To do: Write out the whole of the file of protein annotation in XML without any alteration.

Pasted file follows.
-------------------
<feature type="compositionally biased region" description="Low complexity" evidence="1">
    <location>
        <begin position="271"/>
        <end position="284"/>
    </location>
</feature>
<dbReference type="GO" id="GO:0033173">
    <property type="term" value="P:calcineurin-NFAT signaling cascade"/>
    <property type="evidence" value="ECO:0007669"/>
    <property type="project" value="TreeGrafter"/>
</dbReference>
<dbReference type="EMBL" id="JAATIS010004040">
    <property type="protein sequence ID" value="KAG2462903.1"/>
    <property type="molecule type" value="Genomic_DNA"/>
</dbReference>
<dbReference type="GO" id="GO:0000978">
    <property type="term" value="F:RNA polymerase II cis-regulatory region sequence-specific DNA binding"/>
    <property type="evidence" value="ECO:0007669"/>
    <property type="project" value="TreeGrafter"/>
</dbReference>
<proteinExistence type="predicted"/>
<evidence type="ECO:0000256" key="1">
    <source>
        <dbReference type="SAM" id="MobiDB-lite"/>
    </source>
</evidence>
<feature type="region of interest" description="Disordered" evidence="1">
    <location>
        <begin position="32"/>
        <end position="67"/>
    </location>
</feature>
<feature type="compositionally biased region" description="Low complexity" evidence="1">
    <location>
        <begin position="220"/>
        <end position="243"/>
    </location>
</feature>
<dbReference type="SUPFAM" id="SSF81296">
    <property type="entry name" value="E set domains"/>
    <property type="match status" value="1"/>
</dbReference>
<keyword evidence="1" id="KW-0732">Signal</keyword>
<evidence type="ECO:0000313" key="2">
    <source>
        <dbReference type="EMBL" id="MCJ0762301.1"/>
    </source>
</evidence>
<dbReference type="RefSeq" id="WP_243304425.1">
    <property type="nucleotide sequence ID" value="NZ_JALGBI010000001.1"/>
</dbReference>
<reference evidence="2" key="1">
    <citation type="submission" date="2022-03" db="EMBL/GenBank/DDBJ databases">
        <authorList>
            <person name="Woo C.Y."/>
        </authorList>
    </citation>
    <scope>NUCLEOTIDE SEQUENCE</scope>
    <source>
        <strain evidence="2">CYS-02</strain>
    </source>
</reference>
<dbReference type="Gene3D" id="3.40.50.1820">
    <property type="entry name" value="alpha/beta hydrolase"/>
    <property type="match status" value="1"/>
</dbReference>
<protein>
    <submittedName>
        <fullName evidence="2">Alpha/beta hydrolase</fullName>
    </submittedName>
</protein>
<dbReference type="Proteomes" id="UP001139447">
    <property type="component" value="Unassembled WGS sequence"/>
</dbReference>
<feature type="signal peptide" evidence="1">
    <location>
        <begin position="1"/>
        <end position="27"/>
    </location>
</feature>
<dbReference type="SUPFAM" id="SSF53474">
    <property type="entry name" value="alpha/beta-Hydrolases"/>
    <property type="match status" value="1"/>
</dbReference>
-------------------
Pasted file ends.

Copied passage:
<feature type="compositionally biased region" description="Low complexity" evidence="1">
    <location>
        <begin position="271"/>
        <end position="284"/>
    </location>
</feature>
<dbReference type="GO" id="GO:0033173">
    <property type="term" value="P:calcineurin-NFAT signaling cascade"/>
    <property type="evidence" value="ECO:0007669"/>
    <property type="project" value="TreeGrafter"/>
</dbReference>
<dbReference type="EMBL" id="JAATIS010004040">
    <property type="protein sequence ID" value="KAG2462903.1"/>
    <property type="molecule type" value="Genomic_DNA"/>
</dbReference>
<dbReference type="GO" id="GO:0000978">
    <property type="term" value="F:RNA polymerase II cis-regulatory region sequence-specific DNA binding"/>
    <property type="evidence" value="ECO:0007669"/>
    <property type="project" value="TreeGrafter"/>
</dbReference>
<proteinExistence type="predicted"/>
<evidence type="ECO:0000256" key="1">
    <source>
        <dbReference type="SAM" id="MobiDB-lite"/>
    </source>
</evidence>
<feature type="region of interest" description="Disordered" evidence="1">
    <location>
        <begin position="32"/>
        <end position="67"/>
    </location>
</feature>
<feature type="compositionally biased region" description="Low complexity" evidence="1">
    <location>
        <begin position="220"/>
        <end position="243"/>
    </location>
</feature>
<dbReference type="SUPFAM" id="SSF81296">
    <property type="entry name" value="E set domains"/>
    <property type="match status" value="1"/>
</dbReference>
<keyword evidence="1" id="KW-0732">Signal</keyword>
<evidence type="ECO:0000313" key="2">
    <source>
        <dbReference type="EMBL" id="MCJ0762301.1"/>
    </source>
</evidence>
<dbReference type="RefSeq" id="WP_243304425.1">
    <property type="nucleotide sequence ID" value="NZ_JALGBI010000001.1"/>
</dbReference>
<reference evidence="2" key="1">
    <citation type="submission" date="2022-03" db="EMBL/GenBank/DDBJ databases">
        <authorList>
            <person name="Woo C.Y."/>
        </authorList>
    </citation>
    <scope>NUCLEOTIDE SEQUENCE</scope>
    <source>
        <strain evidence="2">CYS-02</strain>
    </source>
</reference>
<dbReference type="Gene3D" id="3.40.50.1820">
    <property type="entry name" value="alpha/beta hydrolase"/>
    <property type="match status" value="1"/>
</dbReference>
<protein>
    <submittedName>
        <fullName evidence="2">Alpha/beta hydrolase</fullName>
    </submittedName>
</protein>
<dbReference type="Proteomes" id="UP001139447">
    <property type="component" value="Unassembled WGS sequence"/>
</dbReference>
<feature type="signal peptide" evidence="1">
    <location>
        <begin position="1"/>
        <end position="27"/>
    </location>
</feature>
<dbReference type="SUPFAM" id="SSF53474">
    <property type="entry name" value="alpha/beta-Hydrolases"/>
    <property type="match status" value="1"/>
</dbReference>